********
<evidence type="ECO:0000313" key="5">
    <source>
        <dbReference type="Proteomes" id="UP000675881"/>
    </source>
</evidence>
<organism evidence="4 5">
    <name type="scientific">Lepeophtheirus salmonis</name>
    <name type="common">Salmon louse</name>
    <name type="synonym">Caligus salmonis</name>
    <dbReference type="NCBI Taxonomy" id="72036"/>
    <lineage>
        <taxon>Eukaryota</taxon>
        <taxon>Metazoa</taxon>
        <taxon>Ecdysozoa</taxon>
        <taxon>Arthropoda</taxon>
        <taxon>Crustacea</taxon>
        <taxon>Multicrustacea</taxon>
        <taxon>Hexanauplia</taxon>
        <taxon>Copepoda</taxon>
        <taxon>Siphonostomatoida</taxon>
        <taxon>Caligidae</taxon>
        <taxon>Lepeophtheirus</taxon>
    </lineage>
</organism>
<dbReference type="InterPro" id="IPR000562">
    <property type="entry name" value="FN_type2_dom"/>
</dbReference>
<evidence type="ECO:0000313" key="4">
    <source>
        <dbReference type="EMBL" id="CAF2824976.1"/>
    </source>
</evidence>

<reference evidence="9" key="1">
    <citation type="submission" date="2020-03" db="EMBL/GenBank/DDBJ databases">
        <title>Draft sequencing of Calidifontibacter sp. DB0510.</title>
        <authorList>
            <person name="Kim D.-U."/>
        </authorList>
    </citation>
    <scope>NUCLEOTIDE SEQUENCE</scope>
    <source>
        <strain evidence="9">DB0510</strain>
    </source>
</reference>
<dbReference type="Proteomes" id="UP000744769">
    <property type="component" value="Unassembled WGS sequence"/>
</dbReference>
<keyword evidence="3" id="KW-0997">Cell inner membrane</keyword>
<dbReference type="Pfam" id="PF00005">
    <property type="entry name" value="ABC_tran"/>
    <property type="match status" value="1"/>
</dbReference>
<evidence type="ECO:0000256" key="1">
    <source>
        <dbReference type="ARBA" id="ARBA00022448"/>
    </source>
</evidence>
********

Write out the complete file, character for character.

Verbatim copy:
<evidence type="ECO:0000313" key="5">
    <source>
        <dbReference type="Proteomes" id="UP000675881"/>
    </source>
</evidence>
<organism evidence="4 5">
    <name type="scientific">Lepeophtheirus salmonis</name>
    <name type="common">Salmon louse</name>
    <name type="synonym">Caligus salmonis</name>
    <dbReference type="NCBI Taxonomy" id="72036"/>
    <lineage>
        <taxon>Eukaryota</taxon>
        <taxon>Metazoa</taxon>
        <taxon>Ecdysozoa</taxon>
        <taxon>Arthropoda</taxon>
        <taxon>Crustacea</taxon>
        <taxon>Multicrustacea</taxon>
        <taxon>Hexanauplia</taxon>
        <taxon>Copepoda</taxon>
        <taxon>Siphonostomatoida</taxon>
        <taxon>Caligidae</taxon>
        <taxon>Lepeophtheirus</taxon>
    </lineage>
</organism>
<dbReference type="InterPro" id="IPR000562">
    <property type="entry name" value="FN_type2_dom"/>
</dbReference>
<evidence type="ECO:0000313" key="4">
    <source>
        <dbReference type="EMBL" id="CAF2824976.1"/>
    </source>
</evidence>

<reference evidence="9" key="1">
    <citation type="submission" date="2020-03" db="EMBL/GenBank/DDBJ databases">
        <title>Draft sequencing of Calidifontibacter sp. DB0510.</title>
        <authorList>
            <person name="Kim D.-U."/>
        </authorList>
    </citation>
    <scope>NUCLEOTIDE SEQUENCE</scope>
    <source>
        <strain evidence="9">DB0510</strain>
    </source>
</reference>
<dbReference type="Proteomes" id="UP000744769">
    <property type="component" value="Unassembled WGS sequence"/>
</dbReference>
<keyword evidence="3" id="KW-0997">Cell inner membrane</keyword>
<dbReference type="Pfam" id="PF00005">
    <property type="entry name" value="ABC_tran"/>
    <property type="match status" value="1"/>
</dbReference>
<evidence type="ECO:0000256" key="1">
    <source>
        <dbReference type="ARBA" id="ARBA00022448"/>
    </source>
</evidence>